Oral History Interview with James Armstrong

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This podcast is part of the series: BCRI Oral History Project

Multimedia Details Title: Oral History Interview with James Armstrong
Creator: James Armstrong
Submitted By: Birmingham Civil Rights Institute, Informal Education Partner, Informal Education Partner
School/Organization:

Birmingham Civil Rights Institute


Overview:

James Armstrong was born in Orrville, Dallas County, Alabama in 1923.  After military service in Europe from 1943 to 1946, he returned to Alabama and worked in Selma and in Mobile, where he married.  Since 1953, Armstrong has been self-employed as a barber in Birmingham.   
 
Armstrong was a founding member of the Alabama Christian Movement for Human Rights (ACMHR).  Beginning in 1957, the entire Armstrong family took a lead in Birmingham's efforts to end desegregation when Armstrong registered his children to attend school at Graymont Elementary, an all-White public school.  When the children were denied entry, Armstrong filed a lawsuit and a team of lawyers, including Arthur Shores and Constance Baker Motley, handled the case.  Six years later, Armstrong's youngest children entered and desegregated Graymont Elementary School.
 
Listen to Mr. Armstrong as he describes the day in September 1963 when his two youngest sons finally enrolled at Graymont Elementary. 


Length: 02:06
Content Areas: Social Studies
Alabama Course of Study Alignments and/or Professional Development Standard Alignments:
SS2010 (4) Alabama Studies
14. Analyze the modern Civil Rights Movement to determine the social, political, and economic impact on Alabama.
  • Recognizing important persons of the modern Civil Rights Movement, including Martin Luther King, Jr.; George C. Wallace; Rosa Parks; Fred Shuttlesworth; John Lewis; Malcolm X; Thurgood Marshall; Hugo Black; and Ralph David Abernathy
  • Describing events of the modern Civil Rights Movement, including the Montgomery Bus Boycott, the Sixteenth Street Baptist Church bombing in Birmingham, the Freedom Riders bus bombing, and the Selma-to-Montgomery March
  • Explaining benefits of the Civil Rights Act of 1964, the Voting Rights Act of 1965, and Brown versus Board of Education Supreme Court case of 1954
  • Using vocabulary associated with the modern Civil Rights Movement, including discrimination, prejudice, segregation, integration, suffrage, and rights
  • SS2010 (6) United States Studies: The Industrial Revolution to the Present
    9. Critique major social and cultural changes in the United States since World War II.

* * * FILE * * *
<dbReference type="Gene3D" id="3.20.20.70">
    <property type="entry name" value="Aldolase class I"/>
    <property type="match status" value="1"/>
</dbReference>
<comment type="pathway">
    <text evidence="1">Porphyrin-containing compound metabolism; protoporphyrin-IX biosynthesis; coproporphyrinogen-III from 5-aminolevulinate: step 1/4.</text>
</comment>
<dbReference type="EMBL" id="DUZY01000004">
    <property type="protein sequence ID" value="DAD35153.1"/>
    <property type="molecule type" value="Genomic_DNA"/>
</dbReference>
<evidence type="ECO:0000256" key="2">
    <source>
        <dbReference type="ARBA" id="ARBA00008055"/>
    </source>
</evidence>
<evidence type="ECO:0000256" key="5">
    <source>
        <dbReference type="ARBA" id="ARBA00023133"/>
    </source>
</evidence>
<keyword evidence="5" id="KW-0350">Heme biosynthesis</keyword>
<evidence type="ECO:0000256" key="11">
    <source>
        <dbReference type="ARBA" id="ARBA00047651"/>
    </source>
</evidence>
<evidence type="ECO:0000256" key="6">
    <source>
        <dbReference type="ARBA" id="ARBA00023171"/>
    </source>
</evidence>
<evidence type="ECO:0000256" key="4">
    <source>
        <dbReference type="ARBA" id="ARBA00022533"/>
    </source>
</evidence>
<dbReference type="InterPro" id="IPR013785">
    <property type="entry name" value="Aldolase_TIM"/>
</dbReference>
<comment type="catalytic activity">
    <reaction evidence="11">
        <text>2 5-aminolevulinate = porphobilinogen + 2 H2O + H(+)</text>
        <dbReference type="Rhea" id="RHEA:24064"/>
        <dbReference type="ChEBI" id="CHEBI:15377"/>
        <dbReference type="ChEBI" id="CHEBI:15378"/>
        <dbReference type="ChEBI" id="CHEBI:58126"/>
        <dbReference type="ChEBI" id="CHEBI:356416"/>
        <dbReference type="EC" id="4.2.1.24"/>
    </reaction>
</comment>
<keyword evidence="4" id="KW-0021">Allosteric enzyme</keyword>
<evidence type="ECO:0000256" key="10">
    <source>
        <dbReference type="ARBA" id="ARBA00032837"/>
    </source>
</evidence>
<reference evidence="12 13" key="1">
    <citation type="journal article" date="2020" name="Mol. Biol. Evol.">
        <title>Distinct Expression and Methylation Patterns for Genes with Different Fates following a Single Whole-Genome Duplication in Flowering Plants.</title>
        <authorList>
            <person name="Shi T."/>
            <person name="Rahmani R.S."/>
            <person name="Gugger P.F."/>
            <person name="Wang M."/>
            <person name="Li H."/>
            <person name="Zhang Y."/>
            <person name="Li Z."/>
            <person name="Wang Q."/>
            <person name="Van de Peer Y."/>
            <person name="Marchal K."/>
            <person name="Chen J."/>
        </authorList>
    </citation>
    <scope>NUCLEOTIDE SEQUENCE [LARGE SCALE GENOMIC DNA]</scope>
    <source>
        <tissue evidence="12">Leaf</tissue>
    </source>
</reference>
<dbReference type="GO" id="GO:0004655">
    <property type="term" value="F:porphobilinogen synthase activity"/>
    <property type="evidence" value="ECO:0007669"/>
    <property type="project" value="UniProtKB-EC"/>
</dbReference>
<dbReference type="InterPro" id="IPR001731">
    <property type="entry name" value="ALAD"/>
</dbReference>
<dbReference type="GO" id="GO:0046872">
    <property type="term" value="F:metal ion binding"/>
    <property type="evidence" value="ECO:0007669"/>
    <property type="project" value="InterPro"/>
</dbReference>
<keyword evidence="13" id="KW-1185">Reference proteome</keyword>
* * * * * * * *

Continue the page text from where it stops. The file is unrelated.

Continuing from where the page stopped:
• Identifying key persons and events of the modern Civil Rights Movement
  • Examples: persons—Martin Luther King Jr.; Rosa Parks; Fred Shuttlesworth; John Lewis (Alabama)
    events—Brown versus Board of Education, Montgomery Bus Boycott, student protests, Freedom Rides, Selma-to-Montgomery Voting Rights March, political assassinations (Alabama)
  • Describing the changing role of women in United States' society and how it affected the family unit
  • Examples: women in the workplace, latchkey children
  • Recognizing the impact of music genres and artists on United States' culture since World War II
  • Examples: genres—protest songs; Motown, rock and roll, rap, folk, and country music
    artists—Elvis Presley, the Beatles, Bob Dylan, Aretha Franklin, Hank Williams (Alabama)
  • Identifying the impact of media, including newspapers, AM and FM radio, television, twenty-four hour sports and news programming, talk radio, and Internet social networking, on United States' culture since World War II
  • SS2010 (11) United States History II: The Industrial Revolution to the Present
    14. Trace events of the modern Civil Rights Movement from post-World War II to 1970 that resulted in social and economic changes, including the Montgomery Bus Boycott, the desegregation of Little Rock Central High School, the March on Washington, Freedom Rides, the Sixteenth Street Baptist Church bombing, and the Selma-to-Montgomery March. (Alabama) [A.1.c., A.1.d., A.1.f., A.1.i., A.1.j., A.1.k.]
  • Tracing the federal government's involvement in the modern Civil Rights Movement, including the abolition of the poll tax, the nationalization of state militias, Brown versus Board of Education in 1954, the Civil Rights Acts of 1957 and 1964, and the Voting Rights Act of 1965
  • Explaining contributions of individuals and groups to the modern Civil Rights Movement, including Martin Luther King, Jr.; James Meredith; Medgar Evers; Thurgood Marshall; the Southern Christian Leadership Conference (SCLC); the Student Nonviolent Coordinating Committee (SNCC); the Congress of Racial Equality (CORE); the National Association for the Advancement of Colored People (NAACP); and the civil rights foot soldiers
  • Appraising contributions of persons and events in Alabama that influenced the modern Civil Rights Movement, including Rosa Parks, Autherine Lucy, John Patterson, George C. Wallace, Vivian Malone Jones, Fred Shuttlesworth, the Children's March, and key local persons and events (Alabama)
  • Describing the development of a Black Power movement, including the change in focus of the SNCC, the rise of Malcolm X, and Stokely Carmichael and the Black Panther movement
  • Describing the economic impact of African-American entrepreneurs on the modern Civil Rights Movement, including S. B. Fuller and A. G. Gaston (Alabama)